Friday, February 21, 2014

Prelude To Our ‘Whaleshark Watching’

Okay, as said in the previous story, we arrived at Oslob exactly 9:56AM instead of my expected 11AM. Without us asking, driver let us off just across this restaurant called “George Whaleshark Watching”, exactly our intended destination as I have availed of their services before. Ahm ah, yes, this was called “George & Jimmy’s” before, but the two names (brothers) have separated ways just lately!

Anyway, there is something with public transportation and stopping in this area of Oslob. There are no waiting sheds nor clear signs where the bus stop is. Wonder of wonders? With all the daily earnings that this barangay has amassed, and with all the many willing politicians who can sponsor installation of a clear bus stop (with or without a waiting shed), why is there none? Wonder no more, this is a political anomaly in the barangay that I learned by asking around – not only in the area, but even the bus drivers/conductors and as far as the provincial capitol!

The catch? You are the catch hehe! It’s like this… there are establishments in the area that line up the roadside. They offer food or accommodation facilities, and I do really like the non-pretentious simplicity of “George’s”. They have little native huts called ‘cottages’ overlooking the sea and the whalewatching activities, simple turo-turo style food (don’t miss that lechon manok on the grill, its yummy!). Upper-left of this picture, those dark spots are the boats, tourists and whalesharks!

What if you didn’t want to avail of any of those “services” but just want to go straight and have a look at them butandings? That becomes the issue and the catch! Buses don’t stop at the very front of that “briefing area”. So if you were let off anywhere, there’d be some walking to it. Even if you have your own vehicle, that briefing area is a bit tricky to find since there are no clear signs easily seen from the roadside (though that building is very prominent if you view the beach strip from the sea).
What is that “briefing" thing anyway? Well, the usual bla bla ceremonies that the local authorities have instituted. You are supposed to hear some few minutes familiarization and reminders on what these whale sharks are and what you should not do.
If you availed of the services of the resorts and restaurants, once you are loaded on a boat (owned by the barangay association), that boat will first row to this building, for you to get off and hear about that ceremoniously celebrated “briefing”. After that, off you go to the sea (just a few meters away actually) to see them whale sharks – called “toki” in the local dialect or butanding in Tagalog/Bicolano.

What happened to us?

Well, we settled, enjoying the breeze from one of George’s nipa huts, looking at tourists who were already swimming with the whales, then the boatmen came telling us we could already hop on the boat. I did hear them talk about what boat to use and one manong said “kato ra gamay” (let’s use the small boat) since there were only 3 of us. I asked (take note) I ASKED if it was okay to bring our phones and cameras and if they won’t get wet. All of them (yes, there are many of them uniformed boatmen) said YES. They even told us, no problem of us getting wet since we won’t be snorkeling.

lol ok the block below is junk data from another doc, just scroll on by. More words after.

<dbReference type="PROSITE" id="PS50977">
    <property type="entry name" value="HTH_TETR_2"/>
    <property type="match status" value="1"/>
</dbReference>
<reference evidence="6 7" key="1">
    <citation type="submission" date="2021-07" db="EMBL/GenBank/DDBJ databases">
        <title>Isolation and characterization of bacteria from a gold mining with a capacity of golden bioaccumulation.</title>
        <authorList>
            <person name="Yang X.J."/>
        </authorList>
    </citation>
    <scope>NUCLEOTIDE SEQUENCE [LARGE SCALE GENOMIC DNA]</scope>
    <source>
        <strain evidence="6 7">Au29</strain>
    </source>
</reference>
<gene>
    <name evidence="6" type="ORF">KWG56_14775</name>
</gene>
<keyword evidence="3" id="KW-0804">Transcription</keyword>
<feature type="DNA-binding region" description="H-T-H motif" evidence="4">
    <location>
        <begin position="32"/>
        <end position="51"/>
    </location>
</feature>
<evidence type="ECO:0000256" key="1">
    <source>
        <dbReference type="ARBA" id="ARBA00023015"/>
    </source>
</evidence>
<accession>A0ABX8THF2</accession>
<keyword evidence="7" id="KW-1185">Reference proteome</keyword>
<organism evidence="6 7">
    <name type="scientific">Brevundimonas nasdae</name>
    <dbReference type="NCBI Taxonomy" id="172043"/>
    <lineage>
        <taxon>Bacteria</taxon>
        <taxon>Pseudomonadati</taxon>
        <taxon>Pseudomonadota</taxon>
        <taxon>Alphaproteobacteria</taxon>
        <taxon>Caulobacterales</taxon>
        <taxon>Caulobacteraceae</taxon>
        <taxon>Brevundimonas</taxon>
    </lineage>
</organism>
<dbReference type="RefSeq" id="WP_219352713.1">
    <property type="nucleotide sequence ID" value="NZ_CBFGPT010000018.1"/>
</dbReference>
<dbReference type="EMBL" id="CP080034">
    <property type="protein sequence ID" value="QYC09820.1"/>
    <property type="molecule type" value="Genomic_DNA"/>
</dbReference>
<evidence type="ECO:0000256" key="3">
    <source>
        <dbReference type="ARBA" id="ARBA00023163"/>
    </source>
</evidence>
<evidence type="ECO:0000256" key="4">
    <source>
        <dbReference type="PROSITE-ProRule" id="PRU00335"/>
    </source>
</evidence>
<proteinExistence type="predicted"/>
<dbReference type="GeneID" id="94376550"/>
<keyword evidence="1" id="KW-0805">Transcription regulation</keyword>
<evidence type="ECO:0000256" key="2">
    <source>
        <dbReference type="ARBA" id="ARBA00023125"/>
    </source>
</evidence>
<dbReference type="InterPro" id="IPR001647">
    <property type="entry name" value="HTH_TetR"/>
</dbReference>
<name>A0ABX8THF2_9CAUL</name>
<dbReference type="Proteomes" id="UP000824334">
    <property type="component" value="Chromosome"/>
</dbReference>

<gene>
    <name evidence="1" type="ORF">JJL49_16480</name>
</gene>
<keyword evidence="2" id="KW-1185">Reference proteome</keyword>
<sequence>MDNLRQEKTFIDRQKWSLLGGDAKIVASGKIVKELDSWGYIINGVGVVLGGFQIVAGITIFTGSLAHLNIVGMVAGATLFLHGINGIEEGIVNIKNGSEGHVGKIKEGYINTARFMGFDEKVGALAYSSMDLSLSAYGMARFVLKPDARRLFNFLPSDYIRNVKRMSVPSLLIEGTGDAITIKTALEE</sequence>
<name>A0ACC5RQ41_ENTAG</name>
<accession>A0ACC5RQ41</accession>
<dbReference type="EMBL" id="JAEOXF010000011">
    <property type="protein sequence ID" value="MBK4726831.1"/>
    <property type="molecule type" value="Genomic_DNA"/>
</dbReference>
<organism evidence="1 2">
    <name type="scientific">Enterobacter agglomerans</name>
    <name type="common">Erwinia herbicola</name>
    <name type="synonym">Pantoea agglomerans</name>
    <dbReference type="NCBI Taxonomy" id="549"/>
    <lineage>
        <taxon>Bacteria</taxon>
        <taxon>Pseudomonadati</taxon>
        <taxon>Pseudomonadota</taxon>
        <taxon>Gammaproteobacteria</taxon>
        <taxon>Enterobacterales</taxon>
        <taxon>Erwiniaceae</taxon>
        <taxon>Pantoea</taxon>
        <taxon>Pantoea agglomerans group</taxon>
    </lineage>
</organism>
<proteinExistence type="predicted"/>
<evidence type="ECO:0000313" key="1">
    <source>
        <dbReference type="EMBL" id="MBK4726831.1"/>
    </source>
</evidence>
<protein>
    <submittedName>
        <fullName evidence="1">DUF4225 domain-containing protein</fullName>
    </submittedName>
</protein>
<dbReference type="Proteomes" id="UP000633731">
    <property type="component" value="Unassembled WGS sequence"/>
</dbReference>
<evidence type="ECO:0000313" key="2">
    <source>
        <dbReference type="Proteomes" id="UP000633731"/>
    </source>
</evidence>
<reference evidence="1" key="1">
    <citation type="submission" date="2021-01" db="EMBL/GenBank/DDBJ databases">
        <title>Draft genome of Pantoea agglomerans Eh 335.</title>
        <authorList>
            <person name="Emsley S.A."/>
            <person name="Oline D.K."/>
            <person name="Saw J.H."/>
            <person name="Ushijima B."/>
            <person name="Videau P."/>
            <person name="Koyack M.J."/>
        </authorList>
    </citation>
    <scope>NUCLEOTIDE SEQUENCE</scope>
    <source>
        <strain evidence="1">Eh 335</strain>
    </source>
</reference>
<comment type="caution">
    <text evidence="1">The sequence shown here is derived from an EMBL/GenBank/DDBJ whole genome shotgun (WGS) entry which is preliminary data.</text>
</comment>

Off we went with me carrying my digicam, with wallet, phone and yosi in my pockets. My friends were already wearing shorts from Manila, but did not change into something for swimming (swimsuits for them means 2-piece bikinis since they have the right to flaunt it)! One was carrying her iPhone, the latest model delivered to her just a few days ago, while the other had an equally expensive LG phone/camera bought last week.

Voila! Just a few inches away from shore, we were already battered by big waves. Not really dangerous waves (water depth not even knee-high yet) but big enough to splash on us and fill the boat with a lot of water. Good I raised my cam high up and all phones were still in our pockets. Yeah, dampened pockets, but phones were safe.

And off we went to see the sharks? NO!!!

Boatman must row away from shore to avoid the battering waves then make a u-turn back to shore, now in-front of this briefing building – so another round of being battered by the waves for us three! I asked what we were supposed to do there and manong told us we needed to attend the briefing. Okay fine, and we were even excited about it!

Up ashore, and in this fairly new open-type building that buzzed with a lot of people in green shirts, we were told to write our names in some sheet of paper, boatman meddled when it came to the payments since he already had our money, then we were asked to sit at the rows and rows of chairs to await for the briefing.

This briefing thing was taking too long to “transpire” and we could see them men and women in green shirts busy bantering or eating while three women were like arguing on who should ‘brief’ us. A bespectacled old woman with short wavy(curly) hair finally came to face us standing just inches in front and asked if it was our first time. My companions like chorused to say “yes” while I did not say anything. Then this manang said “okay, no touching and no flash, enjoy”!